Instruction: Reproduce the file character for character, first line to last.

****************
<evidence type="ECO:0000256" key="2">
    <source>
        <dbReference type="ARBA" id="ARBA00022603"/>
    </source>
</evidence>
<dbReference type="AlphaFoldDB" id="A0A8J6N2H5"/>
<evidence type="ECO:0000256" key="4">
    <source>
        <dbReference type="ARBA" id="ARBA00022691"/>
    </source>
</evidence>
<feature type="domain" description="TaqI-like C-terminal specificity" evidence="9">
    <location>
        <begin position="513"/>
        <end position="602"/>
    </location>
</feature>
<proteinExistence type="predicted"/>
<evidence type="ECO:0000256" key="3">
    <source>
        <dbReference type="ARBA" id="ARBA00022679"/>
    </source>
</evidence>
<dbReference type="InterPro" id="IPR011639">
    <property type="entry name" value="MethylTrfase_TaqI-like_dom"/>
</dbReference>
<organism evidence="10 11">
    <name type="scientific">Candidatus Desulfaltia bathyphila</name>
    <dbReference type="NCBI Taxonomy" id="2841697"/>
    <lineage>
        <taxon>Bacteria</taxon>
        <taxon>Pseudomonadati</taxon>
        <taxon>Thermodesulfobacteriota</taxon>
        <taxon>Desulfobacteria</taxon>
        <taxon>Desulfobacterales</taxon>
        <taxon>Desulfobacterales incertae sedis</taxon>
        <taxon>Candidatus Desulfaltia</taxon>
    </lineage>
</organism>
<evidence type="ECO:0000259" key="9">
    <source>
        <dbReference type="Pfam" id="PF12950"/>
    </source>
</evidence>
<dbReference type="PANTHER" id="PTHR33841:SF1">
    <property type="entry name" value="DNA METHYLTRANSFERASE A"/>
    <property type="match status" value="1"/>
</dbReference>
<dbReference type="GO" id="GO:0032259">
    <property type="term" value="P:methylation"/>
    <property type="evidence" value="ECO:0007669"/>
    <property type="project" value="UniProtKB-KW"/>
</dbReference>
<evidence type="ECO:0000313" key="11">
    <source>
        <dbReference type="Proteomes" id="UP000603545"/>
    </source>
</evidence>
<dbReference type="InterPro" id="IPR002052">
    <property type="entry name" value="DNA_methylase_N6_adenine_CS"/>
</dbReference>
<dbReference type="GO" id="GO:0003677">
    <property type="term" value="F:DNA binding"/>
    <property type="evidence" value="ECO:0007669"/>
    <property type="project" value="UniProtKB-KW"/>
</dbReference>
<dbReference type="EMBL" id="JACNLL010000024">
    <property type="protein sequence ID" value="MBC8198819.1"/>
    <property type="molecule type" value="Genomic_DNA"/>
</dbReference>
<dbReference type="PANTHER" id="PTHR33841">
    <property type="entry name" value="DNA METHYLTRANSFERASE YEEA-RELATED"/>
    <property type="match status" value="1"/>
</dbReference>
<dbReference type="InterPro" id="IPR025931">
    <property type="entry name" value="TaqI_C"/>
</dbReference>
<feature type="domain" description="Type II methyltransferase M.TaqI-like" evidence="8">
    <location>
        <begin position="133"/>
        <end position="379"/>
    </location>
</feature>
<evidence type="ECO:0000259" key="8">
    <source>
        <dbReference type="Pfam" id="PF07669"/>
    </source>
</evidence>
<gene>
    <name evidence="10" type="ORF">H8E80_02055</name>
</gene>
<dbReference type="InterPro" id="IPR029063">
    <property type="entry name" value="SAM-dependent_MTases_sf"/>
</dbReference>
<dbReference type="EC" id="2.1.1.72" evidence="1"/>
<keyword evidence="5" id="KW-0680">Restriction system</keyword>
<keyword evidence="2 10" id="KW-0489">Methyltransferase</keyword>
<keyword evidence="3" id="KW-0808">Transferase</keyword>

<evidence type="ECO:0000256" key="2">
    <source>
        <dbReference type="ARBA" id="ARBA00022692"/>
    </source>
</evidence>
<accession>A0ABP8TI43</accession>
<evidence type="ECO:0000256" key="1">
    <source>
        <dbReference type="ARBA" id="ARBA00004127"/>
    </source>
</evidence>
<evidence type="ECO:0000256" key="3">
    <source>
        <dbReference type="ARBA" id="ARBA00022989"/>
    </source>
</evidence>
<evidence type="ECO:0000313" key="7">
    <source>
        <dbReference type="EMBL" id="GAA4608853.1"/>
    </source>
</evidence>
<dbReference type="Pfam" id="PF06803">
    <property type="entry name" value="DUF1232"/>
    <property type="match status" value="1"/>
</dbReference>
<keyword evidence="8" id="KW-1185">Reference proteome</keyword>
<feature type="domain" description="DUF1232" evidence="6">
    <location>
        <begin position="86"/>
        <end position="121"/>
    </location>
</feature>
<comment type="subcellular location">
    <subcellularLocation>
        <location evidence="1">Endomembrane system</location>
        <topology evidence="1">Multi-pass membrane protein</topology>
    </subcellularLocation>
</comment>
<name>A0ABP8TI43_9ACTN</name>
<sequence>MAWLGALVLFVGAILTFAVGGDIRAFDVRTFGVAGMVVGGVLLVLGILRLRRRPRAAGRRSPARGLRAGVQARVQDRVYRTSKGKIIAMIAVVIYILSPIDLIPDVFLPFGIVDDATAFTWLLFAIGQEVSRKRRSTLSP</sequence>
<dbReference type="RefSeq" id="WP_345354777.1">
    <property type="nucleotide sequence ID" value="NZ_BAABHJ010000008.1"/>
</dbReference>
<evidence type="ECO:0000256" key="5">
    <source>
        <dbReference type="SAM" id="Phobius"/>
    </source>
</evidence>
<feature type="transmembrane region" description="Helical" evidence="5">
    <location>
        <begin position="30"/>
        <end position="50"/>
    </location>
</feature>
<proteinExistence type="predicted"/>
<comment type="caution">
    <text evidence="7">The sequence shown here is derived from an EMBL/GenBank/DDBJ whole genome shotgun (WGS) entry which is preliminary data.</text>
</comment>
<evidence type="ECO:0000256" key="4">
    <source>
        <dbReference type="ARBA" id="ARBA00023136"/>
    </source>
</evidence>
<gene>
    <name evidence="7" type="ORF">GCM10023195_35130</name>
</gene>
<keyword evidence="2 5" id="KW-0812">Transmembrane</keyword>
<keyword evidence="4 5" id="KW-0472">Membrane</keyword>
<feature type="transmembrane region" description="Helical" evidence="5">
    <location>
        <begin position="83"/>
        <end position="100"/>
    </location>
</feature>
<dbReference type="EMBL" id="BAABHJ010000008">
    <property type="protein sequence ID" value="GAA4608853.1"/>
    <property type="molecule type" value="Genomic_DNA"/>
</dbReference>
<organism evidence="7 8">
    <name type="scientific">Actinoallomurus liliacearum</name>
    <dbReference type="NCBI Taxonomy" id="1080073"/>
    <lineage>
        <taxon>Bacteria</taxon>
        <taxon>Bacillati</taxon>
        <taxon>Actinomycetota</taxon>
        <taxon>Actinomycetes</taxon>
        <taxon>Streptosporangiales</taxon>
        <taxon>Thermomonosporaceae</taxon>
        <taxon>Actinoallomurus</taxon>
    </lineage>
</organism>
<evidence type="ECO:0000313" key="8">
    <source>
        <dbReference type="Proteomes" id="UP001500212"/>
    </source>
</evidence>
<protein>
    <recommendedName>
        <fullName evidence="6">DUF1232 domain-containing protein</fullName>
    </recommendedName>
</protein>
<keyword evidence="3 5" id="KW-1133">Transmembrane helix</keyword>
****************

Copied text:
<evidence type="ECO:0000256" key="2">
    <source>
        <dbReference type="ARBA" id="ARBA00022603"/>
    </source>
</evidence>
<dbReference type="AlphaFoldDB" id="A0A8J6N2H5"/>
<evidence type="ECO:0000256" key="4">
    <source>
        <dbReference type="ARBA" id="ARBA00022691"/>
    </source>
</evidence>
<feature type="domain" description="TaqI-like C-terminal specificity" evidence="9">
    <location>
        <begin position="513"/>
        <end position="602"/>
    </location>
</feature>
<proteinExistence type="predicted"/>
<evidence type="ECO:0000256" key="3">
    <source>
        <dbReference type="ARBA" id="ARBA00022679"/>
    </source>
</evidence>
<dbReference type="InterPro" id="IPR011639">
    <property type="entry name" value="MethylTrfase_TaqI-like_dom"/>
</dbReference>
<organism evidence="10 11">
    <name type="scientific">Candidatus Desulfaltia bathyphila</name>
    <dbReference type="NCBI Taxonomy" id="2841697"/>
    <lineage>
        <taxon>Bacteria</taxon>
        <taxon>Pseudomonadati</taxon>
        <taxon>Thermodesulfobacteriota</taxon>
        <taxon>Desulfobacteria</taxon>
        <taxon>Desulfobacterales</taxon>
        <taxon>Desulfobacterales incertae sedis</taxon>
        <taxon>Candidatus Desulfaltia</taxon>
    </lineage>
</organism>
<evidence type="ECO:0000259" key="9">
    <source>
        <dbReference type="Pfam" id="PF12950"/>
    </source>
</evidence>
<dbReference type="PANTHER" id="PTHR33841:SF1">
    <property type="entry name" value="DNA METHYLTRANSFERASE A"/>
    <property type="match status" value="1"/>
</dbReference>
<dbReference type="GO" id="GO:0032259">
    <property type="term" value="P:methylation"/>
    <property type="evidence" value="ECO:0007669"/>
    <property type="project" value="UniProtKB-KW"/>
</dbReference>
<evidence type="ECO:0000313" key="11">
    <source>
        <dbReference type="Proteomes" id="UP000603545"/>
    </source>
</evidence>
<dbReference type="InterPro" id="IPR002052">
    <property type="entry name" value="DNA_methylase_N6_adenine_CS"/>
</dbReference>
<dbReference type="GO" id="GO:0003677">
    <property type="term" value="F:DNA binding"/>
    <property type="evidence" value="ECO:0007669"/>
    <property type="project" value="UniProtKB-KW"/>
</dbReference>
<dbReference type="EMBL" id="JACNLL010000024">
    <property type="protein sequence ID" value="MBC8198819.1"/>
    <property type="molecule type" value="Genomic_DNA"/>
</dbReference>
<dbReference type="PANTHER" id="PTHR33841">
    <property type="entry name" value="DNA METHYLTRANSFERASE YEEA-RELATED"/>
    <property type="match status" value="1"/>
</dbReference>
<dbReference type="InterPro" id="IPR025931">
    <property type="entry name" value="TaqI_C"/>
</dbReference>
<feature type="domain" description="Type II methyltransferase M.TaqI-like" evidence="8">
    <location>
        <begin position="133"/>
        <end position="379"/>
    </location>
</feature>
<evidence type="ECO:0000259" key="8">
    <source>
        <dbReference type="Pfam" id="PF07669"/>
    </source>
</evidence>
<gene>
    <name evidence="10" type="ORF">H8E80_02055</name>
</gene>
<dbReference type="InterPro" id="IPR029063">
    <property type="entry name" value="SAM-dependent_MTases_sf"/>
</dbReference>
<dbReference type="EC" id="2.1.1.72" evidence="1"/>
<keyword evidence="5" id="KW-0680">Restriction system</keyword>
<keyword evidence="2 10" id="KW-0489">Methyltransferase</keyword>
<keyword evidence="3" id="KW-0808">Transferase</keyword>

<evidence type="ECO:0000256" key="2">
    <source>
        <dbReference type="ARBA" id="ARBA00022692"/>
    </source>
</evidence>
<accession>A0ABP8TI43</accession>
<evidence type="ECO:0000256" key="1">
    <source>
        <dbReference type="ARBA" id="ARBA00004127"/>
    </source>
</evidence>
<evidence type="ECO:0000256" key="3">
    <source>
        <dbReference type="ARBA" id="ARBA00022989"/>
    </source>
</evidence>
<evidence type="ECO:0000313" key="7">
    <source>
        <dbReference type="EMBL" id="GAA4608853.1"/>
    </source>
</evidence>
<dbReference type="Pfam" id="PF06803">
    <property type="entry name" value="DUF1232"/>
    <property type="match status" value="1"/>
</dbReference>
<keyword evidence="8" id="KW-1185">Reference proteome</keyword>
<feature type="domain" description="DUF1232" evidence="6">
    <location>
        <begin position="86"/>
        <end position="121"/>
    </location>
</feature>
<comment type="subcellular location">
    <subcellularLocation>
        <location evidence="1">Endomembrane system</location>
        <topology evidence="1">Multi-pass membrane protein</topology>
    </subcellularLocation>
</comment>
<name>A0ABP8TI43_9ACTN</name>
<sequence>MAWLGALVLFVGAILTFAVGGDIRAFDVRTFGVAGMVVGGVLLVLGILRLRRRPRAAGRRSPARGLRAGVQARVQDRVYRTSKGKIIAMIAVVIYILSPIDLIPDVFLPFGIVDDATAFTWLLFAIGQEVSRKRRSTLSP</sequence>
<dbReference type="RefSeq" id="WP_345354777.1">
    <property type="nucleotide sequence ID" value="NZ_BAABHJ010000008.1"/>
</dbReference>
<evidence type="ECO:0000256" key="5">
    <source>
        <dbReference type="SAM" id="Phobius"/>
    </source>
</evidence>
<feature type="transmembrane region" description="Helical" evidence="5">
    <location>
        <begin position="30"/>
        <end position="50"/>
    </location>
</feature>
<proteinExistence type="predicted"/>
<comment type="caution">
    <text evidence="7">The sequence shown here is derived from an EMBL/GenBank/DDBJ whole genome shotgun (WGS) entry which is preliminary data.</text>
</comment>
<evidence type="ECO:0000256" key="4">
    <source>
        <dbReference type="ARBA" id="ARBA00023136"/>
    </source>
</evidence>
<gene>
    <name evidence="7" type="ORF">GCM10023195_35130</name>
</gene>
<keyword evidence="2 5" id="KW-0812">Transmembrane</keyword>
<keyword evidence="4 5" id="KW-0472">Membrane</keyword>
<feature type="transmembrane region" description="Helical" evidence="5">
    <location>
        <begin position="83"/>
        <end position="100"/>
    </location>
</feature>
<dbReference type="EMBL" id="BAABHJ010000008">
    <property type="protein sequence ID" value="GAA4608853.1"/>
    <property type="molecule type" value="Genomic_DNA"/>
</dbReference>
<organism evidence="7 8">
    <name type="scientific">Actinoallomurus liliacearum</name>
    <dbReference type="NCBI Taxonomy" id="1080073"/>
    <lineage>
        <taxon>Bacteria</taxon>
        <taxon>Bacillati</taxon>
        <taxon>Actinomycetota</taxon>
        <taxon>Actinomycetes</taxon>
        <taxon>Streptosporangiales</taxon>
        <taxon>Thermomonosporaceae</taxon>
        <taxon>Actinoallomurus</taxon>
    </lineage>
</organism>
<evidence type="ECO:0000313" key="8">
    <source>
        <dbReference type="Proteomes" id="UP001500212"/>
    </source>
</evidence>
<protein>
    <recommendedName>
        <fullName evidence="6">DUF1232 domain-containing protein</fullName>
    </recommendedName>
</protein>
<keyword evidence="3 5" id="KW-1133">Transmembrane helix</keyword>